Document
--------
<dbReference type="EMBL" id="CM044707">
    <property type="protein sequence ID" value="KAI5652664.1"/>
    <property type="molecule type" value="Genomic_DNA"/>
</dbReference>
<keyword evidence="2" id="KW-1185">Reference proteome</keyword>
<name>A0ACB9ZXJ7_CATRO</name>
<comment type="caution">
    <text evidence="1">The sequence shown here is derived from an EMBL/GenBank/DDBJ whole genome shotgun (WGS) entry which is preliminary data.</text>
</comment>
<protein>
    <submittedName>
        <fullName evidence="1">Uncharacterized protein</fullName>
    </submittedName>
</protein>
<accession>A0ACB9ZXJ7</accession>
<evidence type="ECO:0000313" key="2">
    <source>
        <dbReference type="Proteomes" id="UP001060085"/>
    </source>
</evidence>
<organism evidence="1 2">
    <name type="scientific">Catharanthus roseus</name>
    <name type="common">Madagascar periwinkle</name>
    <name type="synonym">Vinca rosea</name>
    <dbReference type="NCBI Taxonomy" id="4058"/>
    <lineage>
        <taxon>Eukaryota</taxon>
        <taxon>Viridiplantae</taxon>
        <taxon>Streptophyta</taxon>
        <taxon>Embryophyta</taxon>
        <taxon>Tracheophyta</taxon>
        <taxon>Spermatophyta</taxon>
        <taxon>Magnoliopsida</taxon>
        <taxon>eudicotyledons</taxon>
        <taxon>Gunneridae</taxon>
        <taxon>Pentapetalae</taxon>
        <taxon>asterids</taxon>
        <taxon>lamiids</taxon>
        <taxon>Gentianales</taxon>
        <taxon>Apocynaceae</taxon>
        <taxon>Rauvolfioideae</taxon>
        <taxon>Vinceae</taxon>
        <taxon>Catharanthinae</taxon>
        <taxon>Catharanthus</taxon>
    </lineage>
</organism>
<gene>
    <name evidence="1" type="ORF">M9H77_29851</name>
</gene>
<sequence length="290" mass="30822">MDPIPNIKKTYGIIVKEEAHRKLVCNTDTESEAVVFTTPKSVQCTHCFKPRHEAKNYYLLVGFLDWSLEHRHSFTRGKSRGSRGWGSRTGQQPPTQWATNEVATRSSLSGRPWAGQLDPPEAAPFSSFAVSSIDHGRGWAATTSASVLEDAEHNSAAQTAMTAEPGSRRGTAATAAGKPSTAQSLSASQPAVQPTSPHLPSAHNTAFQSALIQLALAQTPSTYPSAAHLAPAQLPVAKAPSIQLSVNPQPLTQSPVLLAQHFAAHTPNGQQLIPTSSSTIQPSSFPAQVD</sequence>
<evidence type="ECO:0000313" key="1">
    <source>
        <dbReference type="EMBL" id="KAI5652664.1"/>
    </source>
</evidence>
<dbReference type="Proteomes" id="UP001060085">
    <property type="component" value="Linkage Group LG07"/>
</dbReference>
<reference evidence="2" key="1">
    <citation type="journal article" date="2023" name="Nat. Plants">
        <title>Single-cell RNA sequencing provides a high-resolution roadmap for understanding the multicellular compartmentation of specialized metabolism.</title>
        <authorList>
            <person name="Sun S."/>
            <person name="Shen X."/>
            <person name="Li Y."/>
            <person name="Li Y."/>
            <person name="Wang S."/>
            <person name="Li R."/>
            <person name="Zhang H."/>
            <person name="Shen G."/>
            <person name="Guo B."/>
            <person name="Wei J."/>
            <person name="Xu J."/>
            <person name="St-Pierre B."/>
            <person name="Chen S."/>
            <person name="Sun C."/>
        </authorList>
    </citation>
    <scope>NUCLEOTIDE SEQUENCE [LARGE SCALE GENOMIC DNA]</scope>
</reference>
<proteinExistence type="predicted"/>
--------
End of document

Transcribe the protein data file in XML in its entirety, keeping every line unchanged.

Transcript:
<dbReference type="EMBL" id="CM044707">
    <property type="protein sequence ID" value="KAI5652664.1"/>
    <property type="molecule type" value="Genomic_DNA"/>
</dbReference>
<keyword evidence="2" id="KW-1185">Reference proteome</keyword>
<name>A0ACB9ZXJ7_CATRO</name>
<comment type="caution">
    <text evidence="1">The sequence shown here is derived from an EMBL/GenBank/DDBJ whole genome shotgun (WGS) entry which is preliminary data.</text>
</comment>
<protein>
    <submittedName>
        <fullName evidence="1">Uncharacterized protein</fullName>
    </submittedName>
</protein>
<accession>A0ACB9ZXJ7</accession>
<evidence type="ECO:0000313" key="2">
    <source>
        <dbReference type="Proteomes" id="UP001060085"/>
    </source>
</evidence>
<organism evidence="1 2">
    <name type="scientific">Catharanthus roseus</name>
    <name type="common">Madagascar periwinkle</name>
    <name type="synonym">Vinca rosea</name>
    <dbReference type="NCBI Taxonomy" id="4058"/>
    <lineage>
        <taxon>Eukaryota</taxon>
        <taxon>Viridiplantae</taxon>
        <taxon>Streptophyta</taxon>
        <taxon>Embryophyta</taxon>
        <taxon>Tracheophyta</taxon>
        <taxon>Spermatophyta</taxon>
        <taxon>Magnoliopsida</taxon>
        <taxon>eudicotyledons</taxon>
        <taxon>Gunneridae</taxon>
        <taxon>Pentapetalae</taxon>
        <taxon>asterids</taxon>
        <taxon>lamiids</taxon>
        <taxon>Gentianales</taxon>
        <taxon>Apocynaceae</taxon>
        <taxon>Rauvolfioideae</taxon>
        <taxon>Vinceae</taxon>
        <taxon>Catharanthinae</taxon>
        <taxon>Catharanthus</taxon>
    </lineage>
</organism>
<gene>
    <name evidence="1" type="ORF">M9H77_29851</name>
</gene>
<sequence length="290" mass="30822">MDPIPNIKKTYGIIVKEEAHRKLVCNTDTESEAVVFTTPKSVQCTHCFKPRHEAKNYYLLVGFLDWSLEHRHSFTRGKSRGSRGWGSRTGQQPPTQWATNEVATRSSLSGRPWAGQLDPPEAAPFSSFAVSSIDHGRGWAATTSASVLEDAEHNSAAQTAMTAEPGSRRGTAATAAGKPSTAQSLSASQPAVQPTSPHLPSAHNTAFQSALIQLALAQTPSTYPSAAHLAPAQLPVAKAPSIQLSVNPQPLTQSPVLLAQHFAAHTPNGQQLIPTSSSTIQPSSFPAQVD</sequence>
<evidence type="ECO:0000313" key="1">
    <source>
        <dbReference type="EMBL" id="KAI5652664.1"/>
    </source>
</evidence>
<dbReference type="Proteomes" id="UP001060085">
    <property type="component" value="Linkage Group LG07"/>
</dbReference>
<reference evidence="2" key="1">
    <citation type="journal article" date="2023" name="Nat. Plants">
        <title>Single-cell RNA sequencing provides a high-resolution roadmap for understanding the multicellular compartmentation of specialized metabolism.</title>
        <authorList>
            <person name="Sun S."/>
            <person name="Shen X."/>
            <person name="Li Y."/>
            <person name="Li Y."/>
            <person name="Wang S."/>
            <person name="Li R."/>
            <person name="Zhang H."/>
            <person name="Shen G."/>
            <person name="Guo B."/>
            <person name="Wei J."/>
            <person name="Xu J."/>
            <person name="St-Pierre B."/>
            <person name="Chen S."/>
            <person name="Sun C."/>
        </authorList>
    </citation>
    <scope>NUCLEOTIDE SEQUENCE [LARGE SCALE GENOMIC DNA]</scope>
</reference>
<proteinExistence type="predicted"/>